During last night’s State of the Union Address, President Obama announced that he would issue an Executive Order raising the minimum wage for employees working under new federal contracts to $10.10. President Obama pushed Congress to raise the regular minimum wage to $10.10 per hour and peg it to inflation. The general minimum wage increase is being championed by Democrats in both Houses of Congress, but with the current congressional deadlock, its passage remains unlikely.
Yes, at least a little. It’s true that the Supreme Court’s decision today in Sandifer v. United States Steel Corp. only directly impacts employers whose employees are unionized, wear safety gear and aren’t paid for the time spent “donning and doffing” their safety gear before and after their shift. However, Sandifer is a unanimous decision (other than a footnote with which Justice Sotomayor disagreed) from the Supreme Court that relies on a common sense interpretation of the statutory language and reaches an employer-friendly result. The decision also includes an interesting discussion of the de minimis rule (which employers often rely on to avoid paying employees for incidential, very short periods of off the clock work). It remains to be seen how courts will interpret today’s decision.
More than half a million U.S. employers are now enrolled in the E-Verify program. The E-Verify program is an electronic system that employers can use to verify eligibility to work in the United States. And while the system initially faced significant challenges and skepticism (due in large part to reliability issues), the program has improved and become more accepted. Illinois’ ban on using E-Verify no longer applies and many states have made use of E-Verify mandatory. Whether to use E-Verify is a very company-specific decision, but more and more businesses are deciding it makes sense.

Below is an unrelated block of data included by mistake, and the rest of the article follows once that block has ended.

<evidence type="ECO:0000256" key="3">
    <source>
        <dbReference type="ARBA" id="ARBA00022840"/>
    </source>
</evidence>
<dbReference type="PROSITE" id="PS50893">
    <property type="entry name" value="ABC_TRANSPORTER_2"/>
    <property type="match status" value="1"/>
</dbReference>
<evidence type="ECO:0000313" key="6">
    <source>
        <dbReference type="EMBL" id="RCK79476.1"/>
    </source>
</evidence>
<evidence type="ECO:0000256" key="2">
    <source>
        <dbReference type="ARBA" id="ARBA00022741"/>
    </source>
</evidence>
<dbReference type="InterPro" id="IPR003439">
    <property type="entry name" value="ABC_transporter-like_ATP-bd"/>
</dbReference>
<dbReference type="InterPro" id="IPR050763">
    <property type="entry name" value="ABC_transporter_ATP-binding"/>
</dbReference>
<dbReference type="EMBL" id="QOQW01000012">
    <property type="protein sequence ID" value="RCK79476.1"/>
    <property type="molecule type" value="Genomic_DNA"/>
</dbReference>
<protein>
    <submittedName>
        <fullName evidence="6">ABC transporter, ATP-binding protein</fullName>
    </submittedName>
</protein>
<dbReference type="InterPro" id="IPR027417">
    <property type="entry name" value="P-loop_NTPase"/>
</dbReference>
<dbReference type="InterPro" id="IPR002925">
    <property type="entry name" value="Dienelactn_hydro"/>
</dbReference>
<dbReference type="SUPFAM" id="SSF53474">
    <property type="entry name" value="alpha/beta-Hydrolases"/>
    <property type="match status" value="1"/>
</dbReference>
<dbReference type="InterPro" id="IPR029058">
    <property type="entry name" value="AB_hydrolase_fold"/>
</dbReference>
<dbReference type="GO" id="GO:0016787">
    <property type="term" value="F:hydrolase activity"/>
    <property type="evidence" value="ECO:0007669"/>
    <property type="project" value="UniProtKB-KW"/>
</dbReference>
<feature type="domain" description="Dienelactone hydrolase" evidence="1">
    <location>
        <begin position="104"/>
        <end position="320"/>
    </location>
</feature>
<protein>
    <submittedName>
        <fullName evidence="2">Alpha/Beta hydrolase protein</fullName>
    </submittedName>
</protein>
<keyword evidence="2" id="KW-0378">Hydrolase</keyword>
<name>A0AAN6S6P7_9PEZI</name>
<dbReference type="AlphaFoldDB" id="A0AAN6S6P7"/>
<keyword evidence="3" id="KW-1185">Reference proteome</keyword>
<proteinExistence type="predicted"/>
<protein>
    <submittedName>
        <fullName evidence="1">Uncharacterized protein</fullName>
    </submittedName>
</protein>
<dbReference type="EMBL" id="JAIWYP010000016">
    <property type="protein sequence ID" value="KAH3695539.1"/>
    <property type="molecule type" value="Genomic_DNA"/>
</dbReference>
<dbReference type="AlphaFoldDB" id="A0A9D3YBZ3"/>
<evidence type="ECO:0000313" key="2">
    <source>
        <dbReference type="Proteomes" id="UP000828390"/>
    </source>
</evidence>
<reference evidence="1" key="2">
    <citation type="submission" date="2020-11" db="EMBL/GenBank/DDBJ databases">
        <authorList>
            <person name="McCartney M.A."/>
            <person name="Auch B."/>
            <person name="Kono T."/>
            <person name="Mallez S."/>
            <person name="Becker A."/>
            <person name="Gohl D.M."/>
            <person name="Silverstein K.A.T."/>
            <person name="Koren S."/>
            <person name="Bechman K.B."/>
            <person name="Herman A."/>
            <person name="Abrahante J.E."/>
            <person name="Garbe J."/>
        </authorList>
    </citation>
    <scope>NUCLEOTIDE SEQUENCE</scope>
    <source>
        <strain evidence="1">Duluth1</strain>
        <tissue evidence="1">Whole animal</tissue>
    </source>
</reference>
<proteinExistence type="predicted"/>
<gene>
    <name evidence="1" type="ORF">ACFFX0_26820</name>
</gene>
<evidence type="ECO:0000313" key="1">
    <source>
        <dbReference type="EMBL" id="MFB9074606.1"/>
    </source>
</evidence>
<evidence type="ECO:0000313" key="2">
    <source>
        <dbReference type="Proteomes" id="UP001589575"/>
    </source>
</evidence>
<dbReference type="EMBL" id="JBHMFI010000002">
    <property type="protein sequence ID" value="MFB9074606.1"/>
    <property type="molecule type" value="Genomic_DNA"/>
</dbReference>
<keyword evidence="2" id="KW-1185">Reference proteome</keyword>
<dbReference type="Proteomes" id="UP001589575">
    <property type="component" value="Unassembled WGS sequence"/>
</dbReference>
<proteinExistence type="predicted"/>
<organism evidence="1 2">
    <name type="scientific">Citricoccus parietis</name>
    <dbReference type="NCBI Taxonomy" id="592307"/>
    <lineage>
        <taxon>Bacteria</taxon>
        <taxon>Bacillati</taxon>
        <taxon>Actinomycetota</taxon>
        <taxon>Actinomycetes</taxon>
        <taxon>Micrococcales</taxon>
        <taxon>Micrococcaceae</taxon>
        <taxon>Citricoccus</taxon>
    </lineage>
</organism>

To commemmorate the 500,000 participant milestone, the U.S. Citizenship and Immigration Services (USCIS) has released a new video that introduces the program’s benefits. USCIS has also launched an updated E-Verify website.
Today the Supreme Court will hear arguments in the case of U.S. v. Quality Stores. The issue before the Court is whether FICA needs to be withheld and paid on severance payments. The question is whether severance payments are “remuneration for employment” which are taxable for FICA purposes (as the IRS and Obama administration argue) or “supplemental unemployment benefits” which aren’t taxable for FICA purposes (as the former employer Quality Stores argues). In September 2012, the 6th Circuit Court of Appeals ruled in Quality Stores’ favor, holding that the severance payments to former employees were not taxable under FICA and that the amounts paid to the government should be refunded. While the amount at issue in the Quality Stores case is relatively modest, a decision in Quality Stores’ favor would open the door to employers across the country seeking FICA refunds. We expect a decision in June and will post an update when it’s issued.